Telehealth to go high tech for aged care

University of Queensland researchers have received a grant for almost $1 million from the National Health and Medical Research Council to conduct a four-year study into the use of telehealth in residential aged care facilities, involving a web-based clinical support system and clinical-grade video conferencing technology.

The Centre for Online Health (COH) and Centre for Research in Geriatric Medicine (CRGM) joint study, led by the centres' director Len Gray, is a randomised control trial that will see video conferencing technology deployed as a mobile wireless device at the resident’s bedside and operated by a geriatrician from a remote telehealth studio.

The main aims of the study are to investigate the potential to reduce transfers to emergency departments and reduce transport costs, as well as improve access to specialists, prescribing practice and the quality of care for residents.

Professor Gray said it is the most extensive trial of telehealth ever undertaken in residential aged care worldwide. Because of the complex nature of illnesses among residents, the study will focus on conventional or “clinical-grade” video conferencing equipment.

“While video conferencing with Skype or other PC-based systems works well for general conversations, it is still of insufficient reliability and quality for clinical diagnostic work,” Professor Gray said.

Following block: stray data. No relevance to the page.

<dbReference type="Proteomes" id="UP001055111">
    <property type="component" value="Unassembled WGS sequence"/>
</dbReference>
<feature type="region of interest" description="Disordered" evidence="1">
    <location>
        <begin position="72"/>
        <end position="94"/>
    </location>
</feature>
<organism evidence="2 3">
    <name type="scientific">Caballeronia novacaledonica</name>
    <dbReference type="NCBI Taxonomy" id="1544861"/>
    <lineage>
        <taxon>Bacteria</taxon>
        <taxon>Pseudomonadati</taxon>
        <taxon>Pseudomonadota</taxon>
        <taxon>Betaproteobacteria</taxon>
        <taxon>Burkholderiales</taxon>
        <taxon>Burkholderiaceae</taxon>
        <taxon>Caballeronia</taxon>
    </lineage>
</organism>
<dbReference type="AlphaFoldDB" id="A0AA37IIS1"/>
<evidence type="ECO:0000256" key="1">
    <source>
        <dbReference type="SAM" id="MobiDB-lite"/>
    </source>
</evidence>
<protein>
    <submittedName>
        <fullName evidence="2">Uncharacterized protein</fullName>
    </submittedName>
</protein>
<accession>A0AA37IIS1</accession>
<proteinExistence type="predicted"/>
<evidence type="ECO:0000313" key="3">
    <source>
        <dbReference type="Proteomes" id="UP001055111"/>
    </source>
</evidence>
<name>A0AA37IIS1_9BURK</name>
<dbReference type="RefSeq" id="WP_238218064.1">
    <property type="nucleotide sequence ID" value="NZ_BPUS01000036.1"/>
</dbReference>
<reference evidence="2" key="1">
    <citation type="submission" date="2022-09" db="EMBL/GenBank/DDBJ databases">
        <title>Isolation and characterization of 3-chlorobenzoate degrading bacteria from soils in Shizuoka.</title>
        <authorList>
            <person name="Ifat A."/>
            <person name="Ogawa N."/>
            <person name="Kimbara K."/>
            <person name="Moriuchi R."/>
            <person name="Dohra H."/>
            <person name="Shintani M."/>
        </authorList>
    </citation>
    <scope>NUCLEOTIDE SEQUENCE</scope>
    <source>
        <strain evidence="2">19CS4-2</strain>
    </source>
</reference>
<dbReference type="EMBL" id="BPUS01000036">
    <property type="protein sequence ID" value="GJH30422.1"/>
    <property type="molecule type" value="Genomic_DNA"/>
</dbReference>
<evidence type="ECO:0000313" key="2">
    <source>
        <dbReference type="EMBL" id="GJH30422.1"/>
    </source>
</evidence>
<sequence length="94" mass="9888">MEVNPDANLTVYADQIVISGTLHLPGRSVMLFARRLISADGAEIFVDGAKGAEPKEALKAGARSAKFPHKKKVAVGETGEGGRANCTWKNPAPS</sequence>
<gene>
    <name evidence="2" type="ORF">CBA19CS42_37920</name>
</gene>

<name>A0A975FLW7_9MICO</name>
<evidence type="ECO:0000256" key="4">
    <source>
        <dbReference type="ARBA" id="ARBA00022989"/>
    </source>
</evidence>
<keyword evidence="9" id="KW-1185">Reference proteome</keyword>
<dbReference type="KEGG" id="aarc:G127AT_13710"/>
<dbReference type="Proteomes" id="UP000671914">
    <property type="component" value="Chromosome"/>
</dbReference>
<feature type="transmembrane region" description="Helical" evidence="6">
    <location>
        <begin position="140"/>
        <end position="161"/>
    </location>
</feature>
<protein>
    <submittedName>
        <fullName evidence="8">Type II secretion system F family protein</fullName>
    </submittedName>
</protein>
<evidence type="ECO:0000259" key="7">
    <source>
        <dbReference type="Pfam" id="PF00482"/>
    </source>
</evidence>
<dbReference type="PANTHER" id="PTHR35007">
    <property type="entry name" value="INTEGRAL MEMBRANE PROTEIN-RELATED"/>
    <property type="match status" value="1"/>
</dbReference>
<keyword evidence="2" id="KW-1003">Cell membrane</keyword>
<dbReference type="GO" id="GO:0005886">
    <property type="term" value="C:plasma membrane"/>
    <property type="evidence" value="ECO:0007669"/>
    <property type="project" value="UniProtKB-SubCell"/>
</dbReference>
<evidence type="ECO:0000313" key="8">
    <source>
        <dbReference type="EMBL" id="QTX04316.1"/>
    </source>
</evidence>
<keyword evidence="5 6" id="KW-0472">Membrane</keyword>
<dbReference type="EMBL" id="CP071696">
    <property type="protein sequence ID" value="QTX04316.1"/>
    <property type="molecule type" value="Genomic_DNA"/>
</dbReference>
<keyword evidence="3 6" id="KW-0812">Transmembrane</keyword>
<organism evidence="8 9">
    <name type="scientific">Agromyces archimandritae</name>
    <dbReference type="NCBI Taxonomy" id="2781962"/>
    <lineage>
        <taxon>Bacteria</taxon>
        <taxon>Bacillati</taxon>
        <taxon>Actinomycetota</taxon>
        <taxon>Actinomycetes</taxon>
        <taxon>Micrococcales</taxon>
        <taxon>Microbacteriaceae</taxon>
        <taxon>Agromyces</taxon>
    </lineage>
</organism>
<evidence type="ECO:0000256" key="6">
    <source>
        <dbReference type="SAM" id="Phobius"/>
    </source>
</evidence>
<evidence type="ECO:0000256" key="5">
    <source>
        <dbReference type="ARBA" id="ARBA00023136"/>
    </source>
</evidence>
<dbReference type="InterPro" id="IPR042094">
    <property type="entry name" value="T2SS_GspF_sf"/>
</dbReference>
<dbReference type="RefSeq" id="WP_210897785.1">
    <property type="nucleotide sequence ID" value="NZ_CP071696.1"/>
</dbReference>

“Clinical-grade technology is essential when performing a consult with an unwell or frail older person. Conventional video conferencing allows the user to control the camera with better precision, compared with a smaller, hand-held camera.

"Our systems enable detection of subtle eye movements, observation of mobility patterns and reading of fine print, through the remotely controlled pan and zoom functions. The need for this quality of video is important for working in nursing homes, where there will often be no medical support at the patient’s end.”

The trial will also involve a web-based clinical decision support system, built by the centre over the last decade, which has been used in hospital care for older people. It uses a structured assessment overlaid with a number of processes to help interpret clinical observations.

“The web-based support system has been trailed successfully in about 10 hospitals, so we are confident that we can use the same concept and modify it for long-term care,” Professor Gray said. “We’ve found that not only does it work, but patients like it.

“The desire for telehealth is greater in residential aged care than in hospitals, where facilities are isolated and it's often a struggle to get health professionals to visit them. Although the technology is a bit more expensive, residential care providers have indicated that the cost is not a major barrier to them in terms of affordability.

"Telehealth needs to be performed often – and systematically – to ensure that it is affordable and effective. As usage increases, the cost will come down.”

Residential aged care facilities are entitled to an on-board incentive payment through the Department of Human Services along with Medicare item numbers for each consult, but Professor Gray said many facilities had already invested in video conferencing equipment to provide education for their staff.